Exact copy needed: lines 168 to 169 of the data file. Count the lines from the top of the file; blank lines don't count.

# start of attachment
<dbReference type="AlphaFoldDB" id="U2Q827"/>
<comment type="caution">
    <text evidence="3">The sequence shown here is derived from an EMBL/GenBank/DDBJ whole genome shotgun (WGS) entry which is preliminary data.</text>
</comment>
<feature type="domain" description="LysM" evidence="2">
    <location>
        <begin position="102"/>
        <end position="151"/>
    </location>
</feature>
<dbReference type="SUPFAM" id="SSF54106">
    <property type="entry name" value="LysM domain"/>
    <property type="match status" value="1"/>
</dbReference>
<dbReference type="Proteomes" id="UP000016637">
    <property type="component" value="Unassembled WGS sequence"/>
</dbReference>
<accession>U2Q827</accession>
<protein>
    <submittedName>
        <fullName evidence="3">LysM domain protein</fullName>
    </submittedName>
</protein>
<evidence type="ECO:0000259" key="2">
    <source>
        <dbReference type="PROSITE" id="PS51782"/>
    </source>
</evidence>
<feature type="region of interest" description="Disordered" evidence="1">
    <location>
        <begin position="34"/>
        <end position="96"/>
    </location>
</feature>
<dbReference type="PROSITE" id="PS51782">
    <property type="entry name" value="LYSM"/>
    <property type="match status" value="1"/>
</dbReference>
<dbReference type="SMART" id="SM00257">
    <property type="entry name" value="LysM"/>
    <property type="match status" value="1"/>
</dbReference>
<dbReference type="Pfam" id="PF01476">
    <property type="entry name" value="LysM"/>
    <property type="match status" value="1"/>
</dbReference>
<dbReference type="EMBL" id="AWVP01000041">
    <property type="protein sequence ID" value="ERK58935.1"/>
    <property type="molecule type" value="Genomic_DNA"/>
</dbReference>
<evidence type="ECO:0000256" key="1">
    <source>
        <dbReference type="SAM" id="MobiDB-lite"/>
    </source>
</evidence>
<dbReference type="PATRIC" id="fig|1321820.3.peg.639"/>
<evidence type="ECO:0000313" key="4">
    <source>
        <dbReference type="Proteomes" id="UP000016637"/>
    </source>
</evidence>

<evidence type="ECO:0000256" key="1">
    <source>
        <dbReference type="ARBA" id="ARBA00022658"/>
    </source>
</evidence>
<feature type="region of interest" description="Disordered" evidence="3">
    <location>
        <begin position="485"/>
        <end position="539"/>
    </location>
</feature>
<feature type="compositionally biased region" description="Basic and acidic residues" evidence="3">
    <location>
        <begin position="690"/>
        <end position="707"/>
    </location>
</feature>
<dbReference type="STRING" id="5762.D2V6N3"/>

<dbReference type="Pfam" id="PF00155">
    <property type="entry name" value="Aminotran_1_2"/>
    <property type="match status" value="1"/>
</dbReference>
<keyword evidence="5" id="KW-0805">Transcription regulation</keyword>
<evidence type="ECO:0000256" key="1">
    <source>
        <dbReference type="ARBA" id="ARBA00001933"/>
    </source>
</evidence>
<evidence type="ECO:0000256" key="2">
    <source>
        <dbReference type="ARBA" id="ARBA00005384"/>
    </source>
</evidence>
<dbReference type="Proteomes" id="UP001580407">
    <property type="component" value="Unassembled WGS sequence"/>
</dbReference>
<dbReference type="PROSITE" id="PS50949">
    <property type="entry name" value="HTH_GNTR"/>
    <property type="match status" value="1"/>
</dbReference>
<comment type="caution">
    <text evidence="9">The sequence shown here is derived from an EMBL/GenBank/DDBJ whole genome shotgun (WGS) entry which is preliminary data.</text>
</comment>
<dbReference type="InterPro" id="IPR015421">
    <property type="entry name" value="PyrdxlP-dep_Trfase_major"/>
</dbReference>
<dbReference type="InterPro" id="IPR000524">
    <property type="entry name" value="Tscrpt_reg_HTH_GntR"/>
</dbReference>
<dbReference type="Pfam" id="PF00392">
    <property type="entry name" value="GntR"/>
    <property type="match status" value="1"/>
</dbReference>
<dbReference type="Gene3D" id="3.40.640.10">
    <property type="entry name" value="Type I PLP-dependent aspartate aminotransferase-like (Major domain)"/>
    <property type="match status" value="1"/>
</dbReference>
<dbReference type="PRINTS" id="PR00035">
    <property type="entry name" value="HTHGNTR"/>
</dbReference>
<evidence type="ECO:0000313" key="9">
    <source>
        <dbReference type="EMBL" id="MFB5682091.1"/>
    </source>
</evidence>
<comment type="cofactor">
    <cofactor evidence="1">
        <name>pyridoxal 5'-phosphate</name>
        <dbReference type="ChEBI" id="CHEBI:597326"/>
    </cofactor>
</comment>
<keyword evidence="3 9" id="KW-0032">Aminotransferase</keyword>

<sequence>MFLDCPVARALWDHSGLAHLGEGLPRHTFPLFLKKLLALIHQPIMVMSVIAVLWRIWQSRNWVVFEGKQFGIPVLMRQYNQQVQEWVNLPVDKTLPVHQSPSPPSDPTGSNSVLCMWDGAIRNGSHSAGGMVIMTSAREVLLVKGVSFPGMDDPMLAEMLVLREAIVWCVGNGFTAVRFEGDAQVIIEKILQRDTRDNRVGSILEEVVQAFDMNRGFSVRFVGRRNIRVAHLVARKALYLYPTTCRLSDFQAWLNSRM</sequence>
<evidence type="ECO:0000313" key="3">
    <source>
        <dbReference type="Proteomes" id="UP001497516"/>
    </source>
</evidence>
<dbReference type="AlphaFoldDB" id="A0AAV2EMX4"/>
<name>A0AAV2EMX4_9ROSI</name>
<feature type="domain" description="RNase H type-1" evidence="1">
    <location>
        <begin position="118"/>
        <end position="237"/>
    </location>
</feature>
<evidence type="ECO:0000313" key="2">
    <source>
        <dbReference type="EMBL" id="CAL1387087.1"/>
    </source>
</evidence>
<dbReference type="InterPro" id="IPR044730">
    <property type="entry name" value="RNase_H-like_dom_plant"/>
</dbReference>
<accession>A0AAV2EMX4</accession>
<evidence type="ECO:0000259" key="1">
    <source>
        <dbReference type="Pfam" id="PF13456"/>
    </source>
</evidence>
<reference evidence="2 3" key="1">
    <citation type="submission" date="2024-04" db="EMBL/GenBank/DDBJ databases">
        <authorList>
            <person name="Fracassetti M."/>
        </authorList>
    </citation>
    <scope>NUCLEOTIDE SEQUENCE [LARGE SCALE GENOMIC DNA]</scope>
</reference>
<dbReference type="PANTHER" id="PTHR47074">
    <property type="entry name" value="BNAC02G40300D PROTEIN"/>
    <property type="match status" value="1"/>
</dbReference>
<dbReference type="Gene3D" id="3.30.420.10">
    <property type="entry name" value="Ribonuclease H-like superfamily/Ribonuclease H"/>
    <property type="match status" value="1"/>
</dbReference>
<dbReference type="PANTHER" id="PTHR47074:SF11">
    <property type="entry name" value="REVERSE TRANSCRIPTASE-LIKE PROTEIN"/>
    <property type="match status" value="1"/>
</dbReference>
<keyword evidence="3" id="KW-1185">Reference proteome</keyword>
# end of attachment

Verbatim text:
    <scope>NUCLEOTIDE SEQUENCE [LARGE SCALE GENOMIC DNA]</scope>
</reference>